If you thought the ratings for The Voice finale were bad, they’re nothing compared to sales for the winner’s single. In fact, industry pundits don’t expect ‘Cruel’ by The Voice 2016 winner Alfie Arcuri to shift even a 1,000 copies before week’s end.
As Tone Deaf reported earlier this week, the grand final episode of this year’s season of The Voice saw a significant dip in the ratings. Just 1.15 million metro viewers tuned in for the grand final, down from 1.5 million just 12 months ago.
And whilst News Corp reports that Arcuri’s single was rocking the top 40 on iTunes just hours after he was announced as the winner, Noise11 reports that the track has struggled to make it any higher in the charts, barely remaining in the top 40.
According to Noise11, one industry executive has described the single as “a f***ing disaster”. Less than 24 hours after it was made available, the track was still at the bottom end of the iTunes top 40, charting at a dismal Number 37.
According to Noise11, this would suggest that at best ‘Cruel’ had sold around 300 units in the 24 hours since Arcuri won the reality singing competition. At the time of writing, ‘Cruel’ is sitting at Number 32 on the iTunes singles chart.
“The guy has a very good voice but the song is totally wrong for the winner,” one industry heavyweight told the outlet. “He can sing. The song didn’t give him credit to his voice. It was too cool. It was overly produced. It just wasn’t good.”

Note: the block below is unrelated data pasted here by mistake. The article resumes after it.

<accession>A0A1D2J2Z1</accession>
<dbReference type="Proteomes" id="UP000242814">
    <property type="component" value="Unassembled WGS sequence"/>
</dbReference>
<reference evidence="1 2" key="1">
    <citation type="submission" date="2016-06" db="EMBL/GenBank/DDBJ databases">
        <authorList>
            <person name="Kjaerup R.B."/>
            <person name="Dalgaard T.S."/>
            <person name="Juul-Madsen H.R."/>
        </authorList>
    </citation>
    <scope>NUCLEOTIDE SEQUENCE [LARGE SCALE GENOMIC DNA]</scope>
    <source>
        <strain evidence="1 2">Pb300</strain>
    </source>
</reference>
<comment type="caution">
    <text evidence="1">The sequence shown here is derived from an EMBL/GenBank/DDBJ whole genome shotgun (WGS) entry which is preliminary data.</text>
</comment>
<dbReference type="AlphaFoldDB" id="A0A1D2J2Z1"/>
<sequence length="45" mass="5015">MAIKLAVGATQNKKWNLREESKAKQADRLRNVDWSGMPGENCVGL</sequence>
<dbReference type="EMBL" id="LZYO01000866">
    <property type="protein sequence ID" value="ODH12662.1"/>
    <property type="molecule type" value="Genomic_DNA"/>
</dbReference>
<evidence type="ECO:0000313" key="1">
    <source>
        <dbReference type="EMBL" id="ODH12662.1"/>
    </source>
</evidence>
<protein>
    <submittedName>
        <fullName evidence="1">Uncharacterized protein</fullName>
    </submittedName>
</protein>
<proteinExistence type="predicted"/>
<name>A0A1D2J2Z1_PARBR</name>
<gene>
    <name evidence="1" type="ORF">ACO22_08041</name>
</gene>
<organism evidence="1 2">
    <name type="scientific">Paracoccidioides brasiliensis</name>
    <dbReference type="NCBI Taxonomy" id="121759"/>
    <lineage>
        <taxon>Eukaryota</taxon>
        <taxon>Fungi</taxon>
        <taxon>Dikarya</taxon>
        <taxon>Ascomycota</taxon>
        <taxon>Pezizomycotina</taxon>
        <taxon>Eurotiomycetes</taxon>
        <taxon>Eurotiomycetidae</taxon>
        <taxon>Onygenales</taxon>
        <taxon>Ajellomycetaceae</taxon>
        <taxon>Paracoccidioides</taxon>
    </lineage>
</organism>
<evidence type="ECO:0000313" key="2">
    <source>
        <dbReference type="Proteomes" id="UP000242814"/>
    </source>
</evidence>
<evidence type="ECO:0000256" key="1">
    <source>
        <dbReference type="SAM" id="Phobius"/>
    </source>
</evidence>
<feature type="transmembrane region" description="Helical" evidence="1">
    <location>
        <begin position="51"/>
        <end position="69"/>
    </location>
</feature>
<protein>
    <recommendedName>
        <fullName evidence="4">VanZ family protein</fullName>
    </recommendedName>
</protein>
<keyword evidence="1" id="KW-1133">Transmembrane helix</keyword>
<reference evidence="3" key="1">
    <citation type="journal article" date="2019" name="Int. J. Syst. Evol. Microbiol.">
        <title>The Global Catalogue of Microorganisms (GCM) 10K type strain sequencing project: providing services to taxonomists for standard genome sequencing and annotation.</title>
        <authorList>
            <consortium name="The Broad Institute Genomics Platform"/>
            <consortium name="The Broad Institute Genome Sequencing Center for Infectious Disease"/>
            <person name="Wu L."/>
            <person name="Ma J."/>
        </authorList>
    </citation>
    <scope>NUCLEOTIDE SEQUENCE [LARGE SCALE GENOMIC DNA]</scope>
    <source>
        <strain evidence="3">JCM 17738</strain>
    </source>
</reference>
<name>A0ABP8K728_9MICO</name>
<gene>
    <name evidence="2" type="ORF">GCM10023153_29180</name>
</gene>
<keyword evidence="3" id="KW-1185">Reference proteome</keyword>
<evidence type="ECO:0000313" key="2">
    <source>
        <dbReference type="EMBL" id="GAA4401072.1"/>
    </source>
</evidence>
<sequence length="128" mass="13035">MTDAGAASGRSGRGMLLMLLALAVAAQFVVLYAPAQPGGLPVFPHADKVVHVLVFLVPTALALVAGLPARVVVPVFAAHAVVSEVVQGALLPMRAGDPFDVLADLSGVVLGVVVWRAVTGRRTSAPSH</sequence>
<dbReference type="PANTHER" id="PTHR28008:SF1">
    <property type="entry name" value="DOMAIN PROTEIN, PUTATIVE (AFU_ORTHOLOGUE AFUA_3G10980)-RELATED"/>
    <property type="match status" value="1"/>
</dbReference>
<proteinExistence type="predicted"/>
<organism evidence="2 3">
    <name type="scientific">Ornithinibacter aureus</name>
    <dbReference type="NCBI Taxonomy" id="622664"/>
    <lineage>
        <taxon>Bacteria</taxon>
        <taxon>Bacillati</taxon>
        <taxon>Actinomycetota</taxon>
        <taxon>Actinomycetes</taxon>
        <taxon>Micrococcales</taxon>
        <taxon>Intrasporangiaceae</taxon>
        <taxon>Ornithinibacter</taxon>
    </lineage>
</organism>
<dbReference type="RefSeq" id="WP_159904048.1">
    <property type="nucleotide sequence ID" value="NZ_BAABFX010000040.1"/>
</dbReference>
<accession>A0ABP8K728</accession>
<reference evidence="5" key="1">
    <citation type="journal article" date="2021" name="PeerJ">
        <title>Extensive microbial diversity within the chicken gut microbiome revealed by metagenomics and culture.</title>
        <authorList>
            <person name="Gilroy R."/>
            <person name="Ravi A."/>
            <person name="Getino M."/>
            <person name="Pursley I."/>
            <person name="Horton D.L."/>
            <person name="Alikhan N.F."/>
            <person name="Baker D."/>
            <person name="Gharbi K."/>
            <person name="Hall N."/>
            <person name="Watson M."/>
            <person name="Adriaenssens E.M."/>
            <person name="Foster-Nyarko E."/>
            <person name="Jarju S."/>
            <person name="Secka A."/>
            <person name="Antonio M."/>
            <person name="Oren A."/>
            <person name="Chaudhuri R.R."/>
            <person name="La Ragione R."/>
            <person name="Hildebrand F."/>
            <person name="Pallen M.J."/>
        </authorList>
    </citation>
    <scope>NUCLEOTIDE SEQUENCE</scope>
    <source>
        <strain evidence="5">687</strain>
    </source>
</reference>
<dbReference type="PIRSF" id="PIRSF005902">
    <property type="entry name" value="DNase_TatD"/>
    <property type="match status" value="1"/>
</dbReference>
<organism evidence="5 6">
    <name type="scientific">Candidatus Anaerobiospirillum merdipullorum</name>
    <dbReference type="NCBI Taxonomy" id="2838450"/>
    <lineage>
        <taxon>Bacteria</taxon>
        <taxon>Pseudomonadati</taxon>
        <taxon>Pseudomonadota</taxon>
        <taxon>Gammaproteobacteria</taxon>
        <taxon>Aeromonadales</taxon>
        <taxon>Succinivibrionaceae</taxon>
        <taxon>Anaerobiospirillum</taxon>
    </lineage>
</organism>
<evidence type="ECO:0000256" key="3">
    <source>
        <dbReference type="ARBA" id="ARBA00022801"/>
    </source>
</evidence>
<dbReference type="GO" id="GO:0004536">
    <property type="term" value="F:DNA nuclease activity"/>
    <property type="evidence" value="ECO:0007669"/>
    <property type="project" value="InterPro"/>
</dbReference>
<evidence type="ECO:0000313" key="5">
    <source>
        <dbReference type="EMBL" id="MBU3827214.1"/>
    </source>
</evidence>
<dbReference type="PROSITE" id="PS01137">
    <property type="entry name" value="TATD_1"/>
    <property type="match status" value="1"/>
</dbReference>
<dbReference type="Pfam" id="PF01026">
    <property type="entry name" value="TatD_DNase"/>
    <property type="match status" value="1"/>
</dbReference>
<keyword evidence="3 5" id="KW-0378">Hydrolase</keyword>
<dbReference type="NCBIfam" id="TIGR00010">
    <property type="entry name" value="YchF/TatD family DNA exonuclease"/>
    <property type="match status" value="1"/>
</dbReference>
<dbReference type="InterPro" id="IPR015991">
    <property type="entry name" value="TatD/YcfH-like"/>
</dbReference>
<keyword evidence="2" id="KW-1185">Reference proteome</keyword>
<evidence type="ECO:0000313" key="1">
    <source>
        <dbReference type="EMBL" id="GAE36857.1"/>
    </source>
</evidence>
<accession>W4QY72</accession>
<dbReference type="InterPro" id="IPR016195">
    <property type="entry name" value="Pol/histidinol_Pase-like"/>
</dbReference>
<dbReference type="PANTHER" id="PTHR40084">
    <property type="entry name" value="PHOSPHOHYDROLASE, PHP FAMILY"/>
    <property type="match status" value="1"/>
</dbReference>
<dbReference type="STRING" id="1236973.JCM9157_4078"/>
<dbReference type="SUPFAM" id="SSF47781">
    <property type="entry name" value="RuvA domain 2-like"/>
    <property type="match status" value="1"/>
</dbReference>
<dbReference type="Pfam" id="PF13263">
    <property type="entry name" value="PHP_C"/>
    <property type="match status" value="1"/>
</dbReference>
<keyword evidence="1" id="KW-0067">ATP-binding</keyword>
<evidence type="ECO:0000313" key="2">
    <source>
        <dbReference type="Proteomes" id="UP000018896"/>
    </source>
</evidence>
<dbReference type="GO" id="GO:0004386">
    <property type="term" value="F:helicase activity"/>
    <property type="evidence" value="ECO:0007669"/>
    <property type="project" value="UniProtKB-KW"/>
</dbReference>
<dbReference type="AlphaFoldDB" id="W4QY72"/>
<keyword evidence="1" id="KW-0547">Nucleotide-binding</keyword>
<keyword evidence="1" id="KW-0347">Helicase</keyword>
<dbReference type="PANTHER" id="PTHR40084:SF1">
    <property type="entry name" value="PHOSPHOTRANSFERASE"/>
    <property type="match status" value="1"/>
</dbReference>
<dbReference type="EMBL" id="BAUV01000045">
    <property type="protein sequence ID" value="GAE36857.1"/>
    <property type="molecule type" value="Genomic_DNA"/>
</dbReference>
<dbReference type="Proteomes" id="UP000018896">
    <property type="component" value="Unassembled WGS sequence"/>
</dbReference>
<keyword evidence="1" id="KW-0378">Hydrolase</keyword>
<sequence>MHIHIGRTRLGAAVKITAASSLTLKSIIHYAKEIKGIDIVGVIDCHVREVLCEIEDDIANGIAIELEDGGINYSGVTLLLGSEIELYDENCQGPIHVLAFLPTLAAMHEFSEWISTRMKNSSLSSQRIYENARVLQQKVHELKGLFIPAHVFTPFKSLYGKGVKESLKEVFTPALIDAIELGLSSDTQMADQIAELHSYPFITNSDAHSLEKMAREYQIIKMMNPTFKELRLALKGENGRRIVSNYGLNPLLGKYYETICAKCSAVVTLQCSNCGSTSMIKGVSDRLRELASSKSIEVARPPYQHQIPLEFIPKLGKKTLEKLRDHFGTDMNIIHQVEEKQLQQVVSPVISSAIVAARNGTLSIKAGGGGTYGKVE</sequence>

‘Cruel’ saw its peak on Tuesday when it rose to Number 24 on iTunes, before tumbling down to 36. These figures don’t bode well for the song’s position in the ARIA singles chart and Noise11 suggest the song will struggle to sell more than 1,000 units.
Contrast this with The Voice judge Delta Goodrem, who currently has the Number 1 album in the country and whose single ‘Enough’, a collaboration with rapper Gizzle, is sitting at Number 10 in the iTunes chart.
No doubt figures like these will only do more to cement the program’s reputation as a promotional tool for its judges and coaches rather than as a launch pad for its contestants, something even former Voice coaches have suggested.